To begin with Google is owned by Alphabet Inc. a multinational conglomerate formed in 2015 to make the family of Google companies and subsidiaries more accountable. However Google, and Alphabet after them, have used their position as the fourth largest tech company in the world to acquire hundreds of smaller competitors and tech companies. These practices, while debatably monopolistic, have harmed competition, innovation, users privacy and are beginning to threaten users freedom of speech. According to Google co-founder Larry Page the competition was always “only a click away” , so online tech giants couldn’t be bad for consumers like real world monopolies, however this is no longer thought to apply to such massive tech giants as Google, who now eclipse many online markets.
One company running such a massive amount of online services and tech products cannot be good for innovation, as the company will inevitably effect the running of a product or service and bottleneck creativity. As it stands Google have bought out more competitors than nearly any other company, ultimately dragging back consumers enjoyment of new innovative technologies and services. Some of Google’s revenue generating practices have long seemed dubious also, and are possible harmful to user privacy. For example Google sells personal user information without passing any of this revenue on to the consumers from which they make this money, putting profiteering above privacy.
Although the biggest growing concern from Google and other big tech firms like Facebook is their stance on social media censorship. In the last decade the Internet has become the main source of not only news and current affairs, with 70 percent of Americans get their news from just two sources, Facebook and Google, but such platforms have also become the main place people have social and political discussions. With these companies now taking a more active role in censoring their platforms, they have demonstrated their willingness to curtail freedom of speech without acquiring consent from or making it clear to users, which poses a much more direct threat to the consumer experience. High profile issues of censorship, such as that of Alex Jones of Infowarz, from Google's YouTube, Facebook, Twitter, and other platforms, has made it clear that most platforms are using secret algorithms to censor content and are willing to even violate freedom of speech in doing so.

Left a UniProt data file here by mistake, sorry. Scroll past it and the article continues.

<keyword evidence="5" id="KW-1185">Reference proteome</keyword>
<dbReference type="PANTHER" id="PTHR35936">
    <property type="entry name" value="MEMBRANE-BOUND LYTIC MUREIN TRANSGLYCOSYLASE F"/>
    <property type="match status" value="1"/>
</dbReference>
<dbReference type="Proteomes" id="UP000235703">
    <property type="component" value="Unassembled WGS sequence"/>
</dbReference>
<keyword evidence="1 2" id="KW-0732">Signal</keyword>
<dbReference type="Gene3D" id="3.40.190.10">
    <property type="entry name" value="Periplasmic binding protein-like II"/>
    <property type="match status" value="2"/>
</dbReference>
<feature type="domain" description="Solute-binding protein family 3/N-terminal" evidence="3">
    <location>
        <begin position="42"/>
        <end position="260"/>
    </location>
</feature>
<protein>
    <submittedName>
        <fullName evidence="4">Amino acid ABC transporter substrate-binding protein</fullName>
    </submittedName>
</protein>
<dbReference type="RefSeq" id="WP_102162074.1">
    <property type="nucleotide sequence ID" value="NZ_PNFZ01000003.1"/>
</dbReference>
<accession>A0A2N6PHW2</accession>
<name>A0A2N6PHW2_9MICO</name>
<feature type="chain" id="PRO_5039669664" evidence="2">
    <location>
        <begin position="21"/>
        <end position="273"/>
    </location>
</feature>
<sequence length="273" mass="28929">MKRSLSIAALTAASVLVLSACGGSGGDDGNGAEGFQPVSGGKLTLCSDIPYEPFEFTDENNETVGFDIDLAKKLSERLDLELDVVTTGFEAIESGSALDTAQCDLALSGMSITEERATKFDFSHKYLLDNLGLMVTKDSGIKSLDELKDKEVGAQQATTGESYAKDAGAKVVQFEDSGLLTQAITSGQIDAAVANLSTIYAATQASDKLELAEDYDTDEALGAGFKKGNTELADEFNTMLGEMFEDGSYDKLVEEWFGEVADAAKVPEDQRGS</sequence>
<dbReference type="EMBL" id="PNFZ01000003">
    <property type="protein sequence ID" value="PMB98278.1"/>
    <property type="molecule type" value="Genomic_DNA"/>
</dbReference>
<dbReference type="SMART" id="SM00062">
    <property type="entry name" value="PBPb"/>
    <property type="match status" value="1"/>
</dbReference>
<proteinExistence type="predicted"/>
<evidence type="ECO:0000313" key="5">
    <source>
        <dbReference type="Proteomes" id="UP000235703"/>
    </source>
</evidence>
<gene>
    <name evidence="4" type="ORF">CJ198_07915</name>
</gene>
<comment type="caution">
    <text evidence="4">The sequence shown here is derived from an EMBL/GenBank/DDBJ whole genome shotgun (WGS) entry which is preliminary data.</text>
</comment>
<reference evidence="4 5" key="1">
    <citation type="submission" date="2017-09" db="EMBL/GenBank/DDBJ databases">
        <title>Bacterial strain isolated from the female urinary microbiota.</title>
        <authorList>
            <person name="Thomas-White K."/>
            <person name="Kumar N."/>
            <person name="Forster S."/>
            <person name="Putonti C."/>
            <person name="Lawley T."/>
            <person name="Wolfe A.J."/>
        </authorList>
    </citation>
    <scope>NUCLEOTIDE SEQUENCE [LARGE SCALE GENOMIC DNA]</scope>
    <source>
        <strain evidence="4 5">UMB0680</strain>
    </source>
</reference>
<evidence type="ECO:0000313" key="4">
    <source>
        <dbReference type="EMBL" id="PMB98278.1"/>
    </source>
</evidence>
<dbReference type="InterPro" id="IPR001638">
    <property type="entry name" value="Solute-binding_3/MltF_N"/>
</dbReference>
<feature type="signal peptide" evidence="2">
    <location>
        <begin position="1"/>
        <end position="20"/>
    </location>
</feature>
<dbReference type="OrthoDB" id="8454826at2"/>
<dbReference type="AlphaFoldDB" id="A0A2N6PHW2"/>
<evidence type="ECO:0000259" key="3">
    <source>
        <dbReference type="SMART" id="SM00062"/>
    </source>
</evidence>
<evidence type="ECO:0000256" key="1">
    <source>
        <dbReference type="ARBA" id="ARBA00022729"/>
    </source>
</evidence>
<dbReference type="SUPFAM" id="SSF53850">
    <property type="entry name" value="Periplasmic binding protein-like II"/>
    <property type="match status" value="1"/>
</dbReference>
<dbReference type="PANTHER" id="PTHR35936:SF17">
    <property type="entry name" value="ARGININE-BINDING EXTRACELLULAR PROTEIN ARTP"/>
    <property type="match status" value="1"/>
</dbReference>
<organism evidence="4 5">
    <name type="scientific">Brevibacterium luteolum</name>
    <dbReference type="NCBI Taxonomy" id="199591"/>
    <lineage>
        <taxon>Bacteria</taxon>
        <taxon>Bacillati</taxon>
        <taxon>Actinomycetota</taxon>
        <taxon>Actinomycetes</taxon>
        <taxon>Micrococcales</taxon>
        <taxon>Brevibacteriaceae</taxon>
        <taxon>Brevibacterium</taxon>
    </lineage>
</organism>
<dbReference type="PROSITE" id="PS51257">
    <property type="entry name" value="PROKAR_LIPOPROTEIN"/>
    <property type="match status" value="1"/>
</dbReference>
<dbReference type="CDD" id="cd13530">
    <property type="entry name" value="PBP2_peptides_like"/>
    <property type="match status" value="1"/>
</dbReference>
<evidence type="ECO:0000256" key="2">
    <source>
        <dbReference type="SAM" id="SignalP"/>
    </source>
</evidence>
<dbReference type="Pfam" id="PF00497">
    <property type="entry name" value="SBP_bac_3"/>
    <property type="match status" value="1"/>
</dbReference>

However even in America the legal system only addresses the government's right to restrict speech, so this new norm continues, but considering the extraordinary reach social media now has, and the implications this has on election politics makes trends such as this a threat to democracy also. This is especially worrying with platforms like Facebook that have openly collaborated with think tank the Atlantic Council to censor content. While claiming to be a partisan organisation the Atlantic Council have heavy intelligence agency links, such as former CIA chief Michael Hayden, former acting CIA head Michael Morell and former Bush-era Homeland Security chief Michael Chertoff, as well as Henry Kissinger, and the group enjoy funding from weapons manufacturers, oil companies, NATO, and the UAE. This is not an organisation to have say over what speech should appear online, and neither is a tech monopoly like Google or Facebook.